Renowned voice coach and researcher Janice Chapman has developed an holistic method of teaching which includes the use of emotive sounds embedded within our primal state as humans. In an interview with Doug Beck published by speechpathology.com, Chapman says: “The importance of primal sound in the singer is that is helps awaken the connections between the emotional motor system and the voice. It contains the “human expression” in sound which truly communicates emotions and ideas to the outside world. In the singer it becomes the unifying factor which makes singing feel both easy and potent.”

To help Sally release from the chest voice dominant coordination and become more familiar with her upper range, we can have some fun with primal sounds and connect them to something relatable. For example, excitement for an upcoming birthday could be met with a few WOOHOOs, imagining a rollercoaster ride could be married with a WEE! sound, and noticing a friend across the street could impel us to call out a YOOHOO! 

I like to add a game element to this exercise too, which is especially helpful to singers fearful of entering the upper range and who could benefit from as sense of distraction (plus – it’s fun!)

Primal Sounds Ball Game: 

The teacher takes a squishy ball (a stress ball, for example) and stands opposite the singer.  If you are working with groups you can arrange them in a circle facing inwards. The singers throw the ball across to each other but, each time the ball is thrown, the singer has to call out a WHOOP, a WEE, a YOOHOO or a COOEE sound. If the singer drops the ball there is a forfeit whereby they have to continue the game one knee. If they drop it again, they will have to sink to both knees – and so on, until they are sat on the floor with one hand behind their back, and are then out of the game. This is always met with laughter and the singers tend to forget they are even using their top notes: they are too busy trying to win! 

3. Making Healthier Loud Sounds

Sally clearly enjoys making a loud sound but, currently, it’s not being executed favourably. Therefore, we can help Sally to make big noises in a healthier way by using bright, bratty or witchy sounds, otherwise known as: Twang.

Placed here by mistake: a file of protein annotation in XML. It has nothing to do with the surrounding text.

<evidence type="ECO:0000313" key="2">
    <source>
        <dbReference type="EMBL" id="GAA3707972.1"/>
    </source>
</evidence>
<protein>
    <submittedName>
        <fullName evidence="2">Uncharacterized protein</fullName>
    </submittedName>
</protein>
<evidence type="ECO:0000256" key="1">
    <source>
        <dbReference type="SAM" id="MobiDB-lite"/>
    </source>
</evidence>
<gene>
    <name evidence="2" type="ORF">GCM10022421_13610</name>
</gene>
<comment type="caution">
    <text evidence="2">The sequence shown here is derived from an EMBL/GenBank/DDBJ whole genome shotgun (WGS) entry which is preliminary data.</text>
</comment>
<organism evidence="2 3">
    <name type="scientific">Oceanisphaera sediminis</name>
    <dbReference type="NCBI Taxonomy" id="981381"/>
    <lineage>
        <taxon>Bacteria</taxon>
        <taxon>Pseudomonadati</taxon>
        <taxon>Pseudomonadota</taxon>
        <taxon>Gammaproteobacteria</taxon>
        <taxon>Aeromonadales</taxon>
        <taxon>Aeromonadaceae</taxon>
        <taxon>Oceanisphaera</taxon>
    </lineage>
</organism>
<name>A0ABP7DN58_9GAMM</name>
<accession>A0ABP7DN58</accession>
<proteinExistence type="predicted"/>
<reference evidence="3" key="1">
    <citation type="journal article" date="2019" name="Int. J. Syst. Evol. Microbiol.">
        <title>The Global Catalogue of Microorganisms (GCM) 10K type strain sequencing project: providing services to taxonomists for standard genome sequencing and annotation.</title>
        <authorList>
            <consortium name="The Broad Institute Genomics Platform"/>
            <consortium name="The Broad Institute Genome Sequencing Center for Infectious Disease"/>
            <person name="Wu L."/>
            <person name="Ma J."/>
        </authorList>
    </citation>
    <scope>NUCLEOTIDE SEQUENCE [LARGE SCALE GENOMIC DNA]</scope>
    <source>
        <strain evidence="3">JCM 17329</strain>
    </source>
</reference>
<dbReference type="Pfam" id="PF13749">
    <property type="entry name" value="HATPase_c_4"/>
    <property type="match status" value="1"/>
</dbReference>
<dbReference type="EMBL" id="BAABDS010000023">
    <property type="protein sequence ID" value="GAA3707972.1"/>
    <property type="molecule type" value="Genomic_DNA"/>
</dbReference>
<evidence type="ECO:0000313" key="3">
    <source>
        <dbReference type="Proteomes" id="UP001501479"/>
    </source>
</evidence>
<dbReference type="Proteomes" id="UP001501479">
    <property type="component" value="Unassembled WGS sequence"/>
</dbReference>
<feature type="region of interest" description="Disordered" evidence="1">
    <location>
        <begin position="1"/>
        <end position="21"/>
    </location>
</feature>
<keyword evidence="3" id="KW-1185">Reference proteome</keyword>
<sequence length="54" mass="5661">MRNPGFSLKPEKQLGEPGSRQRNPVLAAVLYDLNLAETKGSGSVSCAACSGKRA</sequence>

In his youtube series ‘Dr Dan’s Voice Essentials’, Australian based contemporary voice specialist Dr Dan states: “Twang is one of the most important foundational skills a student singer can learn because it helps to create vocal tract shapes that are highly efficient. The efficiency of twang is so high that research has shown that some users of twang can achieve up to 600% more volume with no extra effort… Essentially, the clear, focused resonance of twang helps your voice to work smarter – not harder.”

Sally doesn’t need to know the mechanics behind reducing the aryepiglottic space (even the word makes me need a nap!) We can simply get her calling out sounds such as HEY, MEOW and NEH with a twangy quality which we can pitch up and down the range, executing them with relatable, imaginative intent.  

4. Movement & Distraction

Movement can be exceptionally helpful when it comes to relieving some unnecessary tension. Some instructions might include: 

  • Turning the head from side to side
  • Rotating the shoulders
  • Hula Hooping Hips
  • Marching on the spot
  • Picture Drawing 

Not only does it have its uses as a distraction tool, but movement can help to unstick a static position, improve bodily awareness, give muscle groups a different job to do and help us to identify the potential source(s) of tension. 

With some of these ideas explored we can wave Sally off and lock up the studio each week, knowing that our plan of action is helping her find a less yelly, more released and healthy way of singing. As we know, not all exercises will work for every voice as each singer is individual, so it would be great to hear how you approach working with your ‘Sally Simpsons’.

If you have any other suggestions, questions or comments you can find me and the BAST Trainers in the BAST Facebook Group. To join click button below.